In this article, we're covering everything you need to know about flaxseed, including taste, texture, how to use it in baking and how to replace eggs with it to help you convert recipes to vegan status.
Let's get straight to it...
What Does Flaxseed Taste Like?
The flavor of flaxseed is mild, but it does vary a little with the kind of flaxseed you're eating. Brown flaxseed is earthy with a deep nutty flavor while golden flaxseed is lighter in taste and more nutty than earthy.
However, many people notice no taste at all in whole flaxseed. Ground flaxseed is usually far more potent in flavor as the grinding process releases the oils.
Whole flaxseeds have a silky feel that's fun to run your fingers through. If you add them to water, they'll become slicker and go down smooth. The longer you let your flaxseeds sit in the water, the more slippery they'll become.
Ground flaxseed, on the other hand, is light and powdery. If you add it to water and let it sit for a few minutes or so, it'll become thicker and slightly gelatinous. This is good for egg replacer, which we'll show you in a short video below.
Can You Eat Ground Flaxseed by Itself?
Ground flaxseed is a popular addition to smoothies, breads and other baked goods, but you probably won't want to grab a spoon and dig in as it's dry and powdery. Rather, it's best to sprinkle ground flaxseed onto your meal or into your beverage.
That being said, there's nothing wrong with eating ground flaxseed on its own. It's just not common practice, that's all.
Why Does Flaxseed Taste Like Fish?
If your flaxseed tastes fishy, it may have gone bad. This can happen particularly with ground flaxseed as the released oils require cool, stable temperatures and protection from air to stay fresh.
Some people feel that there is fishiness to ground flaxseed or flaxseed oil even when it's still viable, which may have to do with the high omega-3 fatty acid concentration in flaxseed.
How Much Flaxseed Should I Eat Daily?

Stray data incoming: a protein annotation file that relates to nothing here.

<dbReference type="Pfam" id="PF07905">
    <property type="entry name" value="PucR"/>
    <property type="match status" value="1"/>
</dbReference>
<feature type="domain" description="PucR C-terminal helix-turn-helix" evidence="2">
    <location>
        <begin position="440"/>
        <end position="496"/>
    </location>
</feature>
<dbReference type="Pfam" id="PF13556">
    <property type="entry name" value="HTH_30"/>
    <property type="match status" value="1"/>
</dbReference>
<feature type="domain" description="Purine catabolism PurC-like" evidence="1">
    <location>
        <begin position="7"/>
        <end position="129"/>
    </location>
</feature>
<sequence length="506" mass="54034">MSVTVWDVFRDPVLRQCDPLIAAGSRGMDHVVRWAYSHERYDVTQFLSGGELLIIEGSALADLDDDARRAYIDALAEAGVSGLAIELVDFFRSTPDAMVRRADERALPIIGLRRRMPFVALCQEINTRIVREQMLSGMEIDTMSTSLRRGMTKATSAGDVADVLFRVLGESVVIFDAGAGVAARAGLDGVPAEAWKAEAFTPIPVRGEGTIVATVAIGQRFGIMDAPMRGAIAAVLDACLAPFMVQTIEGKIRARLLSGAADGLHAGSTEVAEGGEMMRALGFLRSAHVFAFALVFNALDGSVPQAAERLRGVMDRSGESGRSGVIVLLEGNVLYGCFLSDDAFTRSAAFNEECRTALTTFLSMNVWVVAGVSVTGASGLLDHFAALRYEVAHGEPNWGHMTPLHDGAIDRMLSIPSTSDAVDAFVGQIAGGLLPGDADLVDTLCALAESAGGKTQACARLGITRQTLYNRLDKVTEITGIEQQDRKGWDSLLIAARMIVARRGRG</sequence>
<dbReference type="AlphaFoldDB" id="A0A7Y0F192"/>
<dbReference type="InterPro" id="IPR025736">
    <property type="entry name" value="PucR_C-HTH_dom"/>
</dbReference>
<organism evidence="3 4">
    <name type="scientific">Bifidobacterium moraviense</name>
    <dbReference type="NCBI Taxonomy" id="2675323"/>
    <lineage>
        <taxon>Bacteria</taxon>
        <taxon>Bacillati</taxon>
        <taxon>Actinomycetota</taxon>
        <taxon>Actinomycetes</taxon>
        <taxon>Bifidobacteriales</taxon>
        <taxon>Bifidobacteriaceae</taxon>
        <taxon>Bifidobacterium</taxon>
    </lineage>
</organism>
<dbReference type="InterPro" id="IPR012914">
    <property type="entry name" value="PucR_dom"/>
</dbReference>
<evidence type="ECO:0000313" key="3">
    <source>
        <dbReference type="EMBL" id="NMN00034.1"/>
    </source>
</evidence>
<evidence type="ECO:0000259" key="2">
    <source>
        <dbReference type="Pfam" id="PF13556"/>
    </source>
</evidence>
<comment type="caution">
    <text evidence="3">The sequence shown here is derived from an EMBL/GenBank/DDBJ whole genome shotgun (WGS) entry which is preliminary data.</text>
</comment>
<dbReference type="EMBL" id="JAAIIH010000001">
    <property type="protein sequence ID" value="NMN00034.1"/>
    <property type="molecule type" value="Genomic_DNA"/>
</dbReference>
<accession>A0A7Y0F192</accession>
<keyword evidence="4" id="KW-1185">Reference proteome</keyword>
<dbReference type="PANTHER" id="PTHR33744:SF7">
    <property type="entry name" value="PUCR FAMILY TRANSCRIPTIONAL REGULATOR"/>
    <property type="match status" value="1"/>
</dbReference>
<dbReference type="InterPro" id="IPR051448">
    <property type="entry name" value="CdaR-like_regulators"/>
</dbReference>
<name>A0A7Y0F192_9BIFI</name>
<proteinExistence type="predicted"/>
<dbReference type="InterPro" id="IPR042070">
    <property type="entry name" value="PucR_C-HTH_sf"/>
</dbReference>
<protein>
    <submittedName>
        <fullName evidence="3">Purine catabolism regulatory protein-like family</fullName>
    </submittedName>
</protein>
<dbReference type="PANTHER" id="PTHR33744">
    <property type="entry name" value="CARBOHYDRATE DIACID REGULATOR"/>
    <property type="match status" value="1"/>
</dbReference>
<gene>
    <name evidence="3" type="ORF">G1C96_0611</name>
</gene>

You can apply flaxseed fairly liberally to your beverages, salads and baking recipes, but as with all things, there is a limit. It's suggested that your flaxseed intake stay under five tablespoons per day.
If you're trying to add omega-3s to your diet, one to three tablespoons a day is generally considered "enough" flaxseed. Freshly ground flaxseed is best for nutrient absorption and quality.
How to Enjoy Flaxseed
While taking flaxseed is as easy as throwing it into a glass of water and drinking it down, there are other things you can do with it that have quite tasty results.
This video is going to show you how to make easy egg replacer with flaxseed meal and water. Use it in your baking as a binding agent.
In this video, you'll see how to make fluffy, lovely vegan flaxseed pancakes. You'll need flour, flaxseed, coconut oil, sugar, baking powder, salt, plant-based milk, vanilla, a fork and a knife.
The flavor of flaxseed is very subtly earthy and nutty, though many people find it rather neutral, especially in water and baked goods. In general, flaxseed should not taste off or fishy—this is usually a sign that your flaxseed has come to the end of its shelf life. Throw a tablespoon or two into your smoothie to get the health benefits of flaxseed, but don't be shy about adding it to just about anything you're eating or incorporating it into luscious vegan pancakes, veggie burger buns and hearty breads.